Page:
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10 Things You Absolutely Must Do When Starting a Business

Every business begins with a vision or an idea. From there, businesses are either launched to success or they land in a heap of failure.  The difference, for most entrepreneurial efforts, is likely to be found in the critical first steps that were undertaken in the formulation and implementation of the business plan.  Even those businesses that initially failed to launch, stand a good second chance of success if the right steps are taken.  Every aspiring business owner needs a start-up starter kit that includes the 10 things you absolutely must do to launch a business.

1. Develop a plan

No matter how big or small the idea, a business start-up is destined to fail without a business plan, if for no other reason than to crystallize the idea and establish a goal for the business.  The chances of success are greatly enhanced when deliberate steps are outlined, milestones established and resource needs are specified.  The more detailed the plan, the more realistic its implementation.  If any financing is needed, a detailed plan is essential for any serious consideration by a lender.

2. Get the name right

Naming a business has always been an important element in the start-up phase.  Branding is the key to building recognition and it begins with the name.  The name needs to imply how the public will benefit from getting to know your business, and, with the internet fast becoming the dominant form of marketing, the name must be able to translate into a domain name that is search engine friendly.

3. Location, location…..

For brick-and-mortar start-ups, there may be nothing more important than location.  If the business is more service-oriented, then much of its presence can be built through an effective website.  Still, if the services are specialized and are to be marketed to a specific geographic location, it is important to create an identity within the target community.

4. Get linked in

Even before the plan is finished, networking in the business and public community is essential. Ultimately, networking fills a key marketing need to build brand awareness, cultivate business relationships and develop client referrals.  It is also an invaluable source of information and ideas that can be used to develop strategies, so it should be done early and often throughout the start-up process. Spending time on related forums on the internet is a great way to learn, share and network with like-minded entrepreneurs

5. Get on the web

It is never too early to build a web presence.  The internet can be the quickest means to creating exposure and interest in your business.  The business plan should be the source of much of the content needed for the first stage of the website, such as a company profile, mission statement, value proposition and a description of services or products.  Websites can be built quickly and on a shoestring then refined or upgraded as time and budget allows.  A complete website including design and content, optimized for search engines can be created for less than $1,000.

6. Make it legal

Among the first decisions that need to be made is how the business is to be structured. Most businesses can be created instantly as a sole proprietorship by obtaining a federal tax ID number and registering a “DBA” with the state.  Additional consideration needs to be given to tax and legal liabilities that may require using other forms of ownership such as an LLC or corporation. If your idea can be trademarked, steps should be taken to do so.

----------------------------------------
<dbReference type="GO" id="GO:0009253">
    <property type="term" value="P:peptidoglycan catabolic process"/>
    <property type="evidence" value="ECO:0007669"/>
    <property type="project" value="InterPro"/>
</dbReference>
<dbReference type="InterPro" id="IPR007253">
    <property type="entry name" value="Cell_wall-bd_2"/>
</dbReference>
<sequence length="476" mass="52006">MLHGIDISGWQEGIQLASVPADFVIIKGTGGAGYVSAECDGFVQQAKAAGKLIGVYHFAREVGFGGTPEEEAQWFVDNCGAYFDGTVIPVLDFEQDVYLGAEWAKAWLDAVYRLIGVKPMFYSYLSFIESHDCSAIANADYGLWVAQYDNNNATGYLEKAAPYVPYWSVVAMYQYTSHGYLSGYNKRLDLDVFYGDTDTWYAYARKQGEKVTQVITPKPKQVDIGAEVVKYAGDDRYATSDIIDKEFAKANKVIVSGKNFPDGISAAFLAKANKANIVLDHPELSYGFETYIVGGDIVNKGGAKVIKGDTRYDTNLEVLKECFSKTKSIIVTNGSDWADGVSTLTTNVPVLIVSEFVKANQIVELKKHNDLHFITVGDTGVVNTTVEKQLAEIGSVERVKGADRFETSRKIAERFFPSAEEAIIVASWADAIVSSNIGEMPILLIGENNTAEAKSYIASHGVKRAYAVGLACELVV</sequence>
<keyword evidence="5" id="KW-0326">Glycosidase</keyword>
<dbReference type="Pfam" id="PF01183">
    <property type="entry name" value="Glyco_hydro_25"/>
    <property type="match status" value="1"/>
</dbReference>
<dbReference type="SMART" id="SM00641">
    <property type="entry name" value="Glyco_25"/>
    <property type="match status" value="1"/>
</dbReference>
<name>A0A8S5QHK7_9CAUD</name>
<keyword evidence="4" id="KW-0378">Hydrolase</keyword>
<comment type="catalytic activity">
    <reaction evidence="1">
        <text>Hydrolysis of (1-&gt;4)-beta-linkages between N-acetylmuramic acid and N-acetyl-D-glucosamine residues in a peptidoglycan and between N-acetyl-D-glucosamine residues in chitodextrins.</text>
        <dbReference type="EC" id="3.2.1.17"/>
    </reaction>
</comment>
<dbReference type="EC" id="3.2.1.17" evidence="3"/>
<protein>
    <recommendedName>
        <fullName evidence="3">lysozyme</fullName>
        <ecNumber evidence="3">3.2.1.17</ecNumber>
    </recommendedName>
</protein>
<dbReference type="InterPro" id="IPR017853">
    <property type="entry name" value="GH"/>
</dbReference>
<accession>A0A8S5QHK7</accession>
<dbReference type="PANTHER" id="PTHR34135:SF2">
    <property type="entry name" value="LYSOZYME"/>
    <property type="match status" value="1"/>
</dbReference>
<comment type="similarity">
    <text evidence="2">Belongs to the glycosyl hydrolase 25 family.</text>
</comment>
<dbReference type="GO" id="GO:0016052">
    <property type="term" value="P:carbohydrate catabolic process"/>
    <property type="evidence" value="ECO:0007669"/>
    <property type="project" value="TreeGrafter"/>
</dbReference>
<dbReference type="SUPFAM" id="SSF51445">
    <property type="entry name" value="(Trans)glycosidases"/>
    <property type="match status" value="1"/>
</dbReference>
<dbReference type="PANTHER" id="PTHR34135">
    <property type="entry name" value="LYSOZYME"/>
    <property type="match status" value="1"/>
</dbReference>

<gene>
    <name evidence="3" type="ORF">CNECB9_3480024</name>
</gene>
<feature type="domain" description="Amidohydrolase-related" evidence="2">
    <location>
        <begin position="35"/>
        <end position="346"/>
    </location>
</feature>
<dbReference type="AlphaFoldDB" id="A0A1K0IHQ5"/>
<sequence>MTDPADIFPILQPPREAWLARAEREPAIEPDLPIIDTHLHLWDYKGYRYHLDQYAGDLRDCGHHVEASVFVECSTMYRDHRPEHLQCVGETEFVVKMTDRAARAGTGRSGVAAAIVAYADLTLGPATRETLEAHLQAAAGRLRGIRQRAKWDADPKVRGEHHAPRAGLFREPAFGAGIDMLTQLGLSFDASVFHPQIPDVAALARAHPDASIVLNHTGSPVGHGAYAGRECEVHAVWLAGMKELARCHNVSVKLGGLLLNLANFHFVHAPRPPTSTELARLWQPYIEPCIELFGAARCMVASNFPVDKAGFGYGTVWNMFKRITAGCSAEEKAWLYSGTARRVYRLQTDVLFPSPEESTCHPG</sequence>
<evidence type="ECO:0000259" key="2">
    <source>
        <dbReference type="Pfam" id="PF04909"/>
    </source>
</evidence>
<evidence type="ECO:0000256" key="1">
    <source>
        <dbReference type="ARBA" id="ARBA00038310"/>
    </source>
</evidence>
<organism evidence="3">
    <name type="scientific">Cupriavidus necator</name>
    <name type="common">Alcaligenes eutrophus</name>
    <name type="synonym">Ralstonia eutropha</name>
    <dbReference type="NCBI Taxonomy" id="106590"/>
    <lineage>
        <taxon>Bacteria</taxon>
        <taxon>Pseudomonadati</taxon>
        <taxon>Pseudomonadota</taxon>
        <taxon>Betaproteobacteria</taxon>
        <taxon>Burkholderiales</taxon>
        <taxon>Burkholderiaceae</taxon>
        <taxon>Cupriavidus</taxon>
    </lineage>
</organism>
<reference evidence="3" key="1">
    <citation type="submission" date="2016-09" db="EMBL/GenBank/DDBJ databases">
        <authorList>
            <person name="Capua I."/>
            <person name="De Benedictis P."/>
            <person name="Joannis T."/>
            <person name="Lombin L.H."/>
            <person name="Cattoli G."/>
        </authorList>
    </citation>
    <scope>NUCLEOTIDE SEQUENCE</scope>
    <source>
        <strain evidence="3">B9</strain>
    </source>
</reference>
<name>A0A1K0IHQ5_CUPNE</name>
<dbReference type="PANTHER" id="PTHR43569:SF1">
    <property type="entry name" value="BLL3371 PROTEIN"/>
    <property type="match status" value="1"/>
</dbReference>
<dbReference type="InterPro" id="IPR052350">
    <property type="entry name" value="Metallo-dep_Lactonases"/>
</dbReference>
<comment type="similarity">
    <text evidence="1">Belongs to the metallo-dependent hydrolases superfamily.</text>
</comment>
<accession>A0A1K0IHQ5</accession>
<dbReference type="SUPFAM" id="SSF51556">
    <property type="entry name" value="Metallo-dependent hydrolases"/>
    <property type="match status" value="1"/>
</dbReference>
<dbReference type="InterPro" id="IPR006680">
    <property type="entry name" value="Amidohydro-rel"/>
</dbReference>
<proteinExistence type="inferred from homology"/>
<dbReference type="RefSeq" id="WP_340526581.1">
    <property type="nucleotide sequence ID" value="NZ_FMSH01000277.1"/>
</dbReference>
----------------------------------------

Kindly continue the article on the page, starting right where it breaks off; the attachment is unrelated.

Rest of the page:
7. Know your limitations

No single individual can do it all.  Even if you think you can, the cost of your time for completing a task  may be much more expensive than if the same task could be completed by someone charging $20 an hour or for a flat fee.  Learn when it is more cost effective to outsource.

8. Find a mentor

Most successful people, especially entrepreneurs, have a mentor or a coach that they can turn to for advice, collaboration, moral support, and even business connections.  Start a business can be a lonely venture and even the most motivated individuals need accountability and feedback to keep them on track.

9. Begin testing your idea

You probably already have which is why you’re ready to go to market with it.  Don’t stop.  Now, it is a matter of exposing your brand, building credibility through testimonials, and building goodwill.  Don’t be afraid to give your service away as you are starting your start-up. It is an investment that will begin to payoff in short time.

10. Stick with the plan

If your plan is detailed and deliberate, it is important to follow it and stay focused on hitting the milestones.  The best way to stick with a plan is to share it with a mentor or confidant that will promise to hold you accountable.  The best plans are always subject to refinement or adjustment, but you won’t know what may be needed if you are not following the plan.

The views expressed herein are those of Rich Best, as of the date above and are subject to change. This publication is for informational purposes only and should not be construed as a recommendation for any specific insurance product or service. Information has been collected from sources believed to be reliable, but has not been verified for accuracy. These views and opinions do not necessarily represent those of Bryn Mawr Trust, its directors, officers, affiliates, and/or any/all of the contributors to this site. It does not constitute legal, tax, accounting, financial or investment advice. You are encouraged to consult with competent legal, tax, accounting, financial or investment professionals based on your specific circumstances. We do not endorse any third-party companies, products, or services described herein and assume no liability for your use of this information.

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